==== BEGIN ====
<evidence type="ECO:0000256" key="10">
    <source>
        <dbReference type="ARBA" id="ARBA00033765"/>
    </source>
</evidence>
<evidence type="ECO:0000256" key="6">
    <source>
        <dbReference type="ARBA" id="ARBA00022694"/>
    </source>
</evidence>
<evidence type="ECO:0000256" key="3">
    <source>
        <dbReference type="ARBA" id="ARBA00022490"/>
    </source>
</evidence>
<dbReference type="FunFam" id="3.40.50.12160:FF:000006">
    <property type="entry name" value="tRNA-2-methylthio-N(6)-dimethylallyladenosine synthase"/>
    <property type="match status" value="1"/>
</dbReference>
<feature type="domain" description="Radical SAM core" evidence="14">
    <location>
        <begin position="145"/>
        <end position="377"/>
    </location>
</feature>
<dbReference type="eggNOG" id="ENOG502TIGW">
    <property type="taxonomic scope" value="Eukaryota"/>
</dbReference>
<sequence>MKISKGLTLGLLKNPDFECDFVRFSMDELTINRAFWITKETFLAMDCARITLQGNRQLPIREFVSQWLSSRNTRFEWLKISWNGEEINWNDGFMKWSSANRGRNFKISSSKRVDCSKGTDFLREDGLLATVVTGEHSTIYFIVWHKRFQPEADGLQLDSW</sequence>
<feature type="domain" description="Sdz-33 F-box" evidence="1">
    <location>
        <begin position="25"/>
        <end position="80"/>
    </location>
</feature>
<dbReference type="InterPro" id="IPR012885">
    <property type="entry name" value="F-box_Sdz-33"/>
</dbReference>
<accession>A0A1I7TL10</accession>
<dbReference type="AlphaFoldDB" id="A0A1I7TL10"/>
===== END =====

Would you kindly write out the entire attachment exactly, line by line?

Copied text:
<evidence type="ECO:0000256" key="10">
    <source>
        <dbReference type="ARBA" id="ARBA00033765"/>
    </source>
</evidence>
<evidence type="ECO:0000256" key="6">
    <source>
        <dbReference type="ARBA" id="ARBA00022694"/>
    </source>
</evidence>
<evidence type="ECO:0000256" key="3">
    <source>
        <dbReference type="ARBA" id="ARBA00022490"/>
    </source>
</evidence>
<dbReference type="FunFam" id="3.40.50.12160:FF:000006">
    <property type="entry name" value="tRNA-2-methylthio-N(6)-dimethylallyladenosine synthase"/>
    <property type="match status" value="1"/>
</dbReference>
<feature type="domain" description="Radical SAM core" evidence="14">
    <location>
        <begin position="145"/>
        <end position="377"/>
    </location>
</feature>
<dbReference type="eggNOG" id="ENOG502TIGW">
    <property type="taxonomic scope" value="Eukaryota"/>
</dbReference>
<sequence>MKISKGLTLGLLKNPDFECDFVRFSMDELTINRAFWITKETFLAMDCARITLQGNRQLPIREFVSQWLSSRNTRFEWLKISWNGEEINWNDGFMKWSSANRGRNFKISSSKRVDCSKGTDFLREDGLLATVVTGEHSTIYFIVWHKRFQPEADGLQLDSW</sequence>
<feature type="domain" description="Sdz-33 F-box" evidence="1">
    <location>
        <begin position="25"/>
        <end position="80"/>
    </location>
</feature>
<dbReference type="InterPro" id="IPR012885">
    <property type="entry name" value="F-box_Sdz-33"/>
</dbReference>
<accession>A0A1I7TL10</accession>
<dbReference type="AlphaFoldDB" id="A0A1I7TL10"/>